An ad hoc meeting Friday night of about 40 parents alarmed about the facing in El Cerrito featured deep frustration with the head of school, Ilana Kaufman, according to a parent who attended the gathering.
"There's a very strong feeling that her leadership style is one of the big reasons why the school is in the situation it is in," said the parent, who helped organize the meeting. She spoke to Patch after the gathering, which also included some faculty and staff members and which was held at the Berkeley Art Center. She asked not to be identified, saying it was "too sensitive" at this time for her to be named.
Parents and faculty were shocked to learn Tuesday night from the Windrush board of trustees that the 35-year-old school will have to close Oct. 28 if up to $900,000 is not raised by Oct. 7. The trustees said the school's enrollment drop between 2007 and now, from 259 students to 165, has meant that it cannot make the debt payments it owes on a $13 million bond.
The bond, which put up the school's property as collateral, paid for the three-year-old library/middle school building and refurbishing the gym. After several months of trying to renegotiate terms of the debt with the bondholder, the trustees were notified last week that the bondholders intend to seek foreclosure and seizure of school property, according to a letter from the trustees posted on the school's website Friday.
As parents mingled before the Friday night meeting, former Windrush parent Judith Wolff told Patch she supports "administrative changes." A notice for the meeting asked that the head of school and members of the administration not attend. Just before the meeting began, Patch also was asked not to attend for fear inhibiting members of the school community from engaging in open and frank discussion.
The notice said the meeting should emphasize financial matters, not personalities.
A major focus at the meeting was how to raise the $900,000 in pledges needed by the Oct. 7 deadline to keep the progressive education-oriented school open for the rest of the school year, said the parent who asked to remain anonymous.
"There's a lot of love for this school, and an incredible teaching staff," she said. "And we all want to keep the school open. ... Our kids are really thriving here, and we want the school to survive."
At the same time, the parent said, another major focus was "about how the current administration has played a very significant role in how we got where we are today, how we got in this mess." Several people, including some "very honest and angry and emotional teachers and staff," described "a culture of intimidation at the school" and an exodus of frustrated parents and talented employees in recent years, she said.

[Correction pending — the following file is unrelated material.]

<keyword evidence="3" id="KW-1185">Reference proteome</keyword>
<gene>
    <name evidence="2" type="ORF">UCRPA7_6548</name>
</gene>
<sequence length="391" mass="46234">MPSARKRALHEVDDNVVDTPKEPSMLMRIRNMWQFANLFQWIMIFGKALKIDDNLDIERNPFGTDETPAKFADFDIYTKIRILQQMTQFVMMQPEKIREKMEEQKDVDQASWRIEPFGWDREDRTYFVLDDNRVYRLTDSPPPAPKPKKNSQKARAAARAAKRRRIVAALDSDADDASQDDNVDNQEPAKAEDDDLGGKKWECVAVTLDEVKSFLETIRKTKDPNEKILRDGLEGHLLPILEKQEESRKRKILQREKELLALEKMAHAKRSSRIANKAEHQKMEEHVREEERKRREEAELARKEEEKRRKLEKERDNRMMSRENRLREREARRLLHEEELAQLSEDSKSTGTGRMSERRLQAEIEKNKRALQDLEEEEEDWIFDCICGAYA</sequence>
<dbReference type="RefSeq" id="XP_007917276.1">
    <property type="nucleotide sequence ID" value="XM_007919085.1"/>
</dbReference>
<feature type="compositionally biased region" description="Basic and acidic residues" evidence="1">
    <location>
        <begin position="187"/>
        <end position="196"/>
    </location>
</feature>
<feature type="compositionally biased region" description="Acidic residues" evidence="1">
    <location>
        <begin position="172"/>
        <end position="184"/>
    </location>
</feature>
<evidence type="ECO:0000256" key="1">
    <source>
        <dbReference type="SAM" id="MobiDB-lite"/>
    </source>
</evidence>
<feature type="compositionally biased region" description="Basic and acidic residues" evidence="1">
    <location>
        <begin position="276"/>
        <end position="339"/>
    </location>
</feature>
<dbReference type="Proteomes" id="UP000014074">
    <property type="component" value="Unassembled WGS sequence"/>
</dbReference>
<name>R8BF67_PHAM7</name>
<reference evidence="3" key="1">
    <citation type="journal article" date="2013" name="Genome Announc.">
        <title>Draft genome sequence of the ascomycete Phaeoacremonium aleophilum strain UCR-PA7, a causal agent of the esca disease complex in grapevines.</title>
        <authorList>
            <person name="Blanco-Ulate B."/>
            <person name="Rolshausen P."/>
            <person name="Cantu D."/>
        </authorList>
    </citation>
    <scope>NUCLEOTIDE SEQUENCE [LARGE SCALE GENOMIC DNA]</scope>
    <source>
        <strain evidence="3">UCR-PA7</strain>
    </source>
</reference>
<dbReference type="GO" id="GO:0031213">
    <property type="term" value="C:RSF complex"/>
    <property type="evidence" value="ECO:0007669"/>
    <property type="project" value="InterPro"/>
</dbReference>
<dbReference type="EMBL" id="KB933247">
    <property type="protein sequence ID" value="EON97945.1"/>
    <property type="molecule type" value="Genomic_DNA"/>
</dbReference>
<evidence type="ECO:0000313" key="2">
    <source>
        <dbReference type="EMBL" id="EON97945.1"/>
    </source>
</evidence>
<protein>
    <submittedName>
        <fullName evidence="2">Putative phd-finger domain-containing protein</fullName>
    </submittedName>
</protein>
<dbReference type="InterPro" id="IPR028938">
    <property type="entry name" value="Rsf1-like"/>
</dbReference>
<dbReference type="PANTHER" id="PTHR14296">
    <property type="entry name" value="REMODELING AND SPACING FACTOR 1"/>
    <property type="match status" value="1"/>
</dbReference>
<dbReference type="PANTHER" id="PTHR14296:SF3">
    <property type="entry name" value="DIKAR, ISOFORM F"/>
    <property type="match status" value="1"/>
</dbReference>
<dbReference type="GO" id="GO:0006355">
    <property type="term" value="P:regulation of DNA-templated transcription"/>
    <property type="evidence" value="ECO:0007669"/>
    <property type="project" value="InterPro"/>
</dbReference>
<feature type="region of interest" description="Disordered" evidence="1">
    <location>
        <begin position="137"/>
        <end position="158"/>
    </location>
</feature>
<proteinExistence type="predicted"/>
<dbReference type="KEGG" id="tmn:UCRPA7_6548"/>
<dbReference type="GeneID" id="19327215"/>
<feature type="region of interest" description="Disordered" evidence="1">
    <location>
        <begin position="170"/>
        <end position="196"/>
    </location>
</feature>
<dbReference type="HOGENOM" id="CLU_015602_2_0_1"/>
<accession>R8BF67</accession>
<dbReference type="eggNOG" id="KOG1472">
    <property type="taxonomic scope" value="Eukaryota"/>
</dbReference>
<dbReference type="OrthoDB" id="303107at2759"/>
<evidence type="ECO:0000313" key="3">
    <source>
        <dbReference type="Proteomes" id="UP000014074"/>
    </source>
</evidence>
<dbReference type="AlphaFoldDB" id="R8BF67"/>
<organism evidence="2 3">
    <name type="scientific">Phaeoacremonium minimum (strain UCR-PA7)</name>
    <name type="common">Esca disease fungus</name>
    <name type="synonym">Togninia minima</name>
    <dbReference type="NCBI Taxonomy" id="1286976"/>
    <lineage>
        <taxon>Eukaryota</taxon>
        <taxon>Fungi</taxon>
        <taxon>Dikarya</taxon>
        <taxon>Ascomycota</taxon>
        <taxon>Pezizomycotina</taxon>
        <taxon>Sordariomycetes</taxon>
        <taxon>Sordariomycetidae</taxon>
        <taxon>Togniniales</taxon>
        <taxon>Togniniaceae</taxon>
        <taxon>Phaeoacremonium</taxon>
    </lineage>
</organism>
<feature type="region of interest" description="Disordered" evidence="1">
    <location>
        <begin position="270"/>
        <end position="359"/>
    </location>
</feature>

The criticism echoed several of the reader comments that continue to be added to the that broke the news of the crisis Wednesday. A few comments have been supportive of the school leadership and Kaufman.
Asked earlier Friday if she would like to respond to the commenters' criticisms of her performance, Kaufman said she didn't feel a need to respond in any news article that contained a fair and balanced representation of the comments and of the school's plight.
A letter from the board of trustees to the school community Wednesday linked the school's loss of students to "the recession and continuing economic challenges."
The parent who spoke to Patch after the Friday night meeting noted that a front-page San Francisco Chronicle article Friday about the Windrush crisis framed the story in a broader trend of private schools badly battered by the weak economy, but she said Windrush has "disproportionately suffered." "Our enrollment has dropped dramatically over the past few years, not just because of the economy but because of families leaving in frusration," she said.
Nina McDonald, vice chair of the school's board of trustees and a parent of two Windrush students, told Patch Wednesday that Windrush was hit extra hard because it was started by working families and continues to draw largely from families whose incomes are modest and thus less able to afford private school in harder economic times.
Also on Friday, as reported in , Windrush went into Chapter 11 bankruptcy to prevent the school being seized by the bondholders. It also announced that an anonymous donor pledged a dollar-for-dollar match, up to $250,000, for every dollar in donations raised beyond the initial $300,000 in emergency funds raised as of Friday afternoon.
Anyone seeking information about contributing to the fund-raising effort is asked to contact the school's director of development, Ann Root, at firstname.lastname@example.org or through the school's main number, 510-970-7580.
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